Through a local U.S. contact, (un)adopted was introduced to a girls’ home in Pakistan and began a partnership shortly thereafter. The home is run by a native Pakistani couple — with the husband leading a local church and directing a small community of churches in the area. The home currently cares for 38 orphaned or vulnerable girls and serves much like a hostel, where the girls live at the home during the school year, but return to their villages during summer or winter breaks. The overall ministry is doing amazing things in this South Asian country, including setting brick slaves free, sharing the hope of the gospel with hundreds of people each day through Bible studies, offering hope to girls who are at high risk because of their home situations, and trusting God to move mountains in a country that is extremely hostile toward Christians.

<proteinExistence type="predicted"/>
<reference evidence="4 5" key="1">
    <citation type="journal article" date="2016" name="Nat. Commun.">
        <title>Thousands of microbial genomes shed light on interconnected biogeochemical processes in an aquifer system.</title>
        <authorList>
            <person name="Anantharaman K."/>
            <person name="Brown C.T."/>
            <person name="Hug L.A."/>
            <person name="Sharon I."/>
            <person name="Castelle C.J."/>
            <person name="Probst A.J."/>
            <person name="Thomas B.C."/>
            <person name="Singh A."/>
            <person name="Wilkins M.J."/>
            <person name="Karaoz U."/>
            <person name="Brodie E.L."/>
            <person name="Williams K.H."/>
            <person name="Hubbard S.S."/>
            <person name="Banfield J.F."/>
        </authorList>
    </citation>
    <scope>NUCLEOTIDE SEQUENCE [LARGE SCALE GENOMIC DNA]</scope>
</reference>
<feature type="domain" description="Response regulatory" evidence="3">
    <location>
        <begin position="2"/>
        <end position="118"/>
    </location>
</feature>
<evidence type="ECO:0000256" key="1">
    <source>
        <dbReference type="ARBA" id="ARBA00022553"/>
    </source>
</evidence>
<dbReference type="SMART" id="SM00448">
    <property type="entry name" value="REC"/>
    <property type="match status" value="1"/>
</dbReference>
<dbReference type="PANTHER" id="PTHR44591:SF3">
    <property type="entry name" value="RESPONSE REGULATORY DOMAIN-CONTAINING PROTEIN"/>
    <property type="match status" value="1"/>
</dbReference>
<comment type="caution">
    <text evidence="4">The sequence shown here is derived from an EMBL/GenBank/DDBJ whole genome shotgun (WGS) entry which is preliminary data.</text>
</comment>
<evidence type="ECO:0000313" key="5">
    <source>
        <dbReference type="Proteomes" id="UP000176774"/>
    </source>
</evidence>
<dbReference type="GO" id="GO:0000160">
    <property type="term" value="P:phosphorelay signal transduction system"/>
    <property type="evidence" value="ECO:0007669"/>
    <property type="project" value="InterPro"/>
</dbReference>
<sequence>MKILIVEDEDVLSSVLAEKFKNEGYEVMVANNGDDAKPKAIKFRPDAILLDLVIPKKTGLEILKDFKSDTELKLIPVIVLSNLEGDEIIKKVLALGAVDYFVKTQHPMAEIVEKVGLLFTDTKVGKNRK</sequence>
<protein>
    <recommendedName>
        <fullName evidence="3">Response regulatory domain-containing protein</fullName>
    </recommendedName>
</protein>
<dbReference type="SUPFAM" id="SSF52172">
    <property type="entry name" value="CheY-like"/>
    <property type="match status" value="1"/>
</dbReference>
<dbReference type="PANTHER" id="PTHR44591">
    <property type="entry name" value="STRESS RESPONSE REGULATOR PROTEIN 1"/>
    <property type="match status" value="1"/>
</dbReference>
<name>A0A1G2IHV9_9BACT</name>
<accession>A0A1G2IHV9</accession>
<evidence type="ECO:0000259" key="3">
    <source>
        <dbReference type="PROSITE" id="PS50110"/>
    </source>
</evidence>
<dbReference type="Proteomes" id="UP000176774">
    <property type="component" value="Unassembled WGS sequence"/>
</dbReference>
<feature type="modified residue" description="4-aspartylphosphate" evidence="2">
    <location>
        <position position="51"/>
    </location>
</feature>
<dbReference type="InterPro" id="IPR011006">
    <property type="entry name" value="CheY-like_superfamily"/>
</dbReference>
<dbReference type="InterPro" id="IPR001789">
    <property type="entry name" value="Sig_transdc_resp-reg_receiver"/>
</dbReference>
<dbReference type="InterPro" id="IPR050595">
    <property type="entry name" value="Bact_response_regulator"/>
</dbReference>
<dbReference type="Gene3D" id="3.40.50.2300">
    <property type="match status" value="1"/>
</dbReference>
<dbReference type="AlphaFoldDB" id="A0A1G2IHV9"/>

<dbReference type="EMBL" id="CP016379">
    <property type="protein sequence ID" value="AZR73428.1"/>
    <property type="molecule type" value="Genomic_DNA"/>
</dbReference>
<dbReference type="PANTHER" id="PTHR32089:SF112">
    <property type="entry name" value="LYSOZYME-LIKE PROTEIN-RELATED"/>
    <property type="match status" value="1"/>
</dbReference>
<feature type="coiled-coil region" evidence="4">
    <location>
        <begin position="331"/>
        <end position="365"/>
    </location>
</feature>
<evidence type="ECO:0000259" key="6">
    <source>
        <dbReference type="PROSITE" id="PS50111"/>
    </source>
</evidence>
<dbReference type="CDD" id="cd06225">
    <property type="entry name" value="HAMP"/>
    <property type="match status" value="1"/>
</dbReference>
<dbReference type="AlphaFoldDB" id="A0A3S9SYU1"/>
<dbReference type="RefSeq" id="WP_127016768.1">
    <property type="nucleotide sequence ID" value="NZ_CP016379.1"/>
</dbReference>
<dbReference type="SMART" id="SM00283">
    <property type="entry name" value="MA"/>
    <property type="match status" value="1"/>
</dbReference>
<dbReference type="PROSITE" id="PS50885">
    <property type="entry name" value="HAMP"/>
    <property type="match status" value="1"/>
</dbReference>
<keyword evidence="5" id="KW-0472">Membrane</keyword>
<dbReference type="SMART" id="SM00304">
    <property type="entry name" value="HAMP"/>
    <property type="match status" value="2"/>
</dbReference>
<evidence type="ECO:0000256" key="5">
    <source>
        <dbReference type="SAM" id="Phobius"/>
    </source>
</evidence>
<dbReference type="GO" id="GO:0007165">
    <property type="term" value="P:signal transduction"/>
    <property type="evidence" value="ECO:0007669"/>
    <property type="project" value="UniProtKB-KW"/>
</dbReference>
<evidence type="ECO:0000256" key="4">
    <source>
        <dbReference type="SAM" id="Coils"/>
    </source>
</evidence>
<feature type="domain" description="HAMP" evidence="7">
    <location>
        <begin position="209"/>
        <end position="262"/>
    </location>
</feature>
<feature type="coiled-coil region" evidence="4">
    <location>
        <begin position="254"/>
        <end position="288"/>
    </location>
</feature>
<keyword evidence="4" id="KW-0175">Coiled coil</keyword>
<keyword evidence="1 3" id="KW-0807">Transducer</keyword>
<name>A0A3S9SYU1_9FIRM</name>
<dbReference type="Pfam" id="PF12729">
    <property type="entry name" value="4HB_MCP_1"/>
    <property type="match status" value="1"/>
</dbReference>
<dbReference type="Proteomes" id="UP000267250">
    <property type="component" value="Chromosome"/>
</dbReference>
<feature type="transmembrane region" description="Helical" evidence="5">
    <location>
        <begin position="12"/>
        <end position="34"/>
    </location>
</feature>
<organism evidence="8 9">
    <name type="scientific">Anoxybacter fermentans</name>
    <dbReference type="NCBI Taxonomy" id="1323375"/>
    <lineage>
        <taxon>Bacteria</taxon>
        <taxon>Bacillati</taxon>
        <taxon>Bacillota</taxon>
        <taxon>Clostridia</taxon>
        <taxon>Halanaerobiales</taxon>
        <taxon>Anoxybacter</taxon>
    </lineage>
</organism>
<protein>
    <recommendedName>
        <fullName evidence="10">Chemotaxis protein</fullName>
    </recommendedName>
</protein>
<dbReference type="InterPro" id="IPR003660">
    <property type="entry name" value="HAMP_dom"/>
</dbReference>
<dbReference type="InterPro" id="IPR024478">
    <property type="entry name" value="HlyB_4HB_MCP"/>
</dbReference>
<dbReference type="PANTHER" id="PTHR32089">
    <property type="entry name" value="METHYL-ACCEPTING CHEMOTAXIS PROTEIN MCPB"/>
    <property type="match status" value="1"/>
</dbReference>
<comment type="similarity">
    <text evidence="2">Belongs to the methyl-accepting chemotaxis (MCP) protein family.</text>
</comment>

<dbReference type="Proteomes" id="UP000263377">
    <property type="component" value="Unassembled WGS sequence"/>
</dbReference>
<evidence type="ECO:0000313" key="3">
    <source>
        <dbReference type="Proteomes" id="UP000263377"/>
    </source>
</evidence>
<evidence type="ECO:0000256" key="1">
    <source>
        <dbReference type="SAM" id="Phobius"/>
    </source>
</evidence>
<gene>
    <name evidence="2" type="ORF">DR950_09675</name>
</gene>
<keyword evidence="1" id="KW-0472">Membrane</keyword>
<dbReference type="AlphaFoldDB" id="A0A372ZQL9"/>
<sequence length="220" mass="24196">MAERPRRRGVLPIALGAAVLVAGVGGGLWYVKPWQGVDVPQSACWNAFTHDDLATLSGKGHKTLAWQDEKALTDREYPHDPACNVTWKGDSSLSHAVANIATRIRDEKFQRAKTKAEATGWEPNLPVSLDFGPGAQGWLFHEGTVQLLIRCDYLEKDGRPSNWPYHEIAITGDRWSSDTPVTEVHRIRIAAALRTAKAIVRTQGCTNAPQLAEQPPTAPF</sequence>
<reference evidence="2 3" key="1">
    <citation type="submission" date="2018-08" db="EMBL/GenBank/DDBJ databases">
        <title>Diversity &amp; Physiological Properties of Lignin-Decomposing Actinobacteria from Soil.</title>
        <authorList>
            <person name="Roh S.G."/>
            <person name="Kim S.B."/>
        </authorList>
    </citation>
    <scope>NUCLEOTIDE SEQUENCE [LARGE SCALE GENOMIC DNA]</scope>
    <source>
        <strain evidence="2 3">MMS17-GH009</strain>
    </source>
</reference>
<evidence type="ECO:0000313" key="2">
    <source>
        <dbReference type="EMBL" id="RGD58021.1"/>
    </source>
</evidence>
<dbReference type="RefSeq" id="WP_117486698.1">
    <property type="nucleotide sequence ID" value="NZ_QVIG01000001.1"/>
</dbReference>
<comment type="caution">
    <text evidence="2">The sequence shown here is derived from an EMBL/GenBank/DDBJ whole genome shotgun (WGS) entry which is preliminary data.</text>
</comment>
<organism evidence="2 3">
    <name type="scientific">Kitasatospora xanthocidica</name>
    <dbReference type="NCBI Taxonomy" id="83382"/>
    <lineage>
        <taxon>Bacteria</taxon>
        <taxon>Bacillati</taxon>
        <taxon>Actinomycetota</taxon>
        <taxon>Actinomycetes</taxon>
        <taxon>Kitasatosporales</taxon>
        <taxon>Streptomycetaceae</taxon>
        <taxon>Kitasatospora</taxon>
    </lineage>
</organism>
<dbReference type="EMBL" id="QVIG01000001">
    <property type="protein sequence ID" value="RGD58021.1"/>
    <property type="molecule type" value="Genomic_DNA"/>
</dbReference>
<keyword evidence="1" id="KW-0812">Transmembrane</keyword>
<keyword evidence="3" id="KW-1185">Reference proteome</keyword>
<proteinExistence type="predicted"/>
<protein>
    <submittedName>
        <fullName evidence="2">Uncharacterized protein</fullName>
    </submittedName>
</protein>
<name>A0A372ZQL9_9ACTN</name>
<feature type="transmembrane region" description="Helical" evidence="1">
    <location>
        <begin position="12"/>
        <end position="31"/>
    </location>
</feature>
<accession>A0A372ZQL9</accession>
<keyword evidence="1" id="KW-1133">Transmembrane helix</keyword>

(un)adopted partners with a ministry in Peru that seeks to introduce vulnerable boys to the hope of Jesus Christ by providing holistic, individualized care in a healthy family-style care environment. The ministry just recently purchased land in a nearby city and hope to expand to have an older boys' home in the city, while the younger boys remain at the current location.
One (un)adopted staff member lives in Colombia and works alongside a church that has connected with the local government authority, FANA (the Foundation for the Assistance of Abandoned Children), located in Bogota. As this partnership continues to grow, the hope is to provide orphaned and vulnerable children with discipleship, education, and care through a local church relationship.
(un)adopted partners with a children’s home in Costa Rica where staff offer Caregiver Education trainings to the home’s staff. (un)adopted is prayerful that the recently formed partnership will grow into more connections with the local church and communities through Costa Rica so that more children can be impacted by the gospel and the hope found within it.